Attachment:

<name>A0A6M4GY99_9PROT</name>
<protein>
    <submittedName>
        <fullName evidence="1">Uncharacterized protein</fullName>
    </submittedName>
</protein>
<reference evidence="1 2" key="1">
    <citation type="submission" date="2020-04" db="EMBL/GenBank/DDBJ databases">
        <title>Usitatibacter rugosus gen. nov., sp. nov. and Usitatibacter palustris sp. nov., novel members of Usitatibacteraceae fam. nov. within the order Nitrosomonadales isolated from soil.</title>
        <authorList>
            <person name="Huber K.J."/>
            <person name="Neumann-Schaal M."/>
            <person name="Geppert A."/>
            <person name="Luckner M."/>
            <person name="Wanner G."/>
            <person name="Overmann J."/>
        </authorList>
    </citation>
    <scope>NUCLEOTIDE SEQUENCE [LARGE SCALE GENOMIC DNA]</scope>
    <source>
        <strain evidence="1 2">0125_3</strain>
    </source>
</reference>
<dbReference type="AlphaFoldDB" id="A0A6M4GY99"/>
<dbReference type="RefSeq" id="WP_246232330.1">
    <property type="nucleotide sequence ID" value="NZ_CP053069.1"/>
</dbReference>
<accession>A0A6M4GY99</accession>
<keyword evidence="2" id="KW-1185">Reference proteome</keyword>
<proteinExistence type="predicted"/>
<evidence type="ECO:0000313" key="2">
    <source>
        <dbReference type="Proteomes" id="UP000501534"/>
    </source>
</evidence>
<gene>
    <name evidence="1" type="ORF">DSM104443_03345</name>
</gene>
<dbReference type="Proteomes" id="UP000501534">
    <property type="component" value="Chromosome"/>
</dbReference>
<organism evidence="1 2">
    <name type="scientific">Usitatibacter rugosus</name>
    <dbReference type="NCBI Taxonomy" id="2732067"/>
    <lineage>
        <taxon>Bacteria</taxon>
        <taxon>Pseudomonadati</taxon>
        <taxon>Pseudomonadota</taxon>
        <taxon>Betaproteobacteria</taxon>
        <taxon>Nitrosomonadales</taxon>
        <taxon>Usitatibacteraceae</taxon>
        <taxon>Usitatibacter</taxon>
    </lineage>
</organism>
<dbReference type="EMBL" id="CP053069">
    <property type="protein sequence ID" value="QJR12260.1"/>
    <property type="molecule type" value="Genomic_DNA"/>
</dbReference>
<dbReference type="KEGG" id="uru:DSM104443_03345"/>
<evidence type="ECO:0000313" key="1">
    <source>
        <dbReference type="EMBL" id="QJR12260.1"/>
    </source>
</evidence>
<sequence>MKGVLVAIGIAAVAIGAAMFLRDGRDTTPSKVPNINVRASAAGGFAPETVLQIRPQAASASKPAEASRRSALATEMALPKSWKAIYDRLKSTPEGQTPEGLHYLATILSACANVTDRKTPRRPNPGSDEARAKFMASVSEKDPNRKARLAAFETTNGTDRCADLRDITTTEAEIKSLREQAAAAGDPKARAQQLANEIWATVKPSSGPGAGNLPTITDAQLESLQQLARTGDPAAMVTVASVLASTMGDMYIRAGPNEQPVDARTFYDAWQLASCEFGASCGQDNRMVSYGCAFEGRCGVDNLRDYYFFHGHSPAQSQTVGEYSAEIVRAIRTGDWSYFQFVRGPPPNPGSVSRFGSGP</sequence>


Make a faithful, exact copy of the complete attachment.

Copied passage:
<name>A0A6M4GY99_9PROT</name>
<protein>
    <submittedName>
        <fullName evidence="1">Uncharacterized protein</fullName>
    </submittedName>
</protein>
<reference evidence="1 2" key="1">
    <citation type="submission" date="2020-04" db="EMBL/GenBank/DDBJ databases">
        <title>Usitatibacter rugosus gen. nov., sp. nov. and Usitatibacter palustris sp. nov., novel members of Usitatibacteraceae fam. nov. within the order Nitrosomonadales isolated from soil.</title>
        <authorList>
            <person name="Huber K.J."/>
            <person name="Neumann-Schaal M."/>
            <person name="Geppert A."/>
            <person name="Luckner M."/>
            <person name="Wanner G."/>
            <person name="Overmann J."/>
        </authorList>
    </citation>
    <scope>NUCLEOTIDE SEQUENCE [LARGE SCALE GENOMIC DNA]</scope>
    <source>
        <strain evidence="1 2">0125_3</strain>
    </source>
</reference>
<dbReference type="AlphaFoldDB" id="A0A6M4GY99"/>
<dbReference type="RefSeq" id="WP_246232330.1">
    <property type="nucleotide sequence ID" value="NZ_CP053069.1"/>
</dbReference>
<accession>A0A6M4GY99</accession>
<keyword evidence="2" id="KW-1185">Reference proteome</keyword>
<proteinExistence type="predicted"/>
<evidence type="ECO:0000313" key="2">
    <source>
        <dbReference type="Proteomes" id="UP000501534"/>
    </source>
</evidence>
<gene>
    <name evidence="1" type="ORF">DSM104443_03345</name>
</gene>
<dbReference type="Proteomes" id="UP000501534">
    <property type="component" value="Chromosome"/>
</dbReference>
<organism evidence="1 2">
    <name type="scientific">Usitatibacter rugosus</name>
    <dbReference type="NCBI Taxonomy" id="2732067"/>
    <lineage>
        <taxon>Bacteria</taxon>
        <taxon>Pseudomonadati</taxon>
        <taxon>Pseudomonadota</taxon>
        <taxon>Betaproteobacteria</taxon>
        <taxon>Nitrosomonadales</taxon>
        <taxon>Usitatibacteraceae</taxon>
        <taxon>Usitatibacter</taxon>
    </lineage>
</organism>
<dbReference type="EMBL" id="CP053069">
    <property type="protein sequence ID" value="QJR12260.1"/>
    <property type="molecule type" value="Genomic_DNA"/>
</dbReference>
<dbReference type="KEGG" id="uru:DSM104443_03345"/>
<evidence type="ECO:0000313" key="1">
    <source>
        <dbReference type="EMBL" id="QJR12260.1"/>
    </source>
</evidence>
<sequence>MKGVLVAIGIAAVAIGAAMFLRDGRDTTPSKVPNINVRASAAGGFAPETVLQIRPQAASASKPAEASRRSALATEMALPKSWKAIYDRLKSTPEGQTPEGLHYLATILSACANVTDRKTPRRPNPGSDEARAKFMASVSEKDPNRKARLAAFETTNGTDRCADLRDITTTEAEIKSLREQAAAAGDPKARAQQLANEIWATVKPSSGPGAGNLPTITDAQLESLQQLARTGDPAAMVTVASVLASTMGDMYIRAGPNEQPVDARTFYDAWQLASCEFGASCGQDNRMVSYGCAFEGRCGVDNLRDYYFFHGHSPAQSQTVGEYSAEIVRAIRTGDWSYFQFVRGPPPNPGSVSRFGSGP</sequence>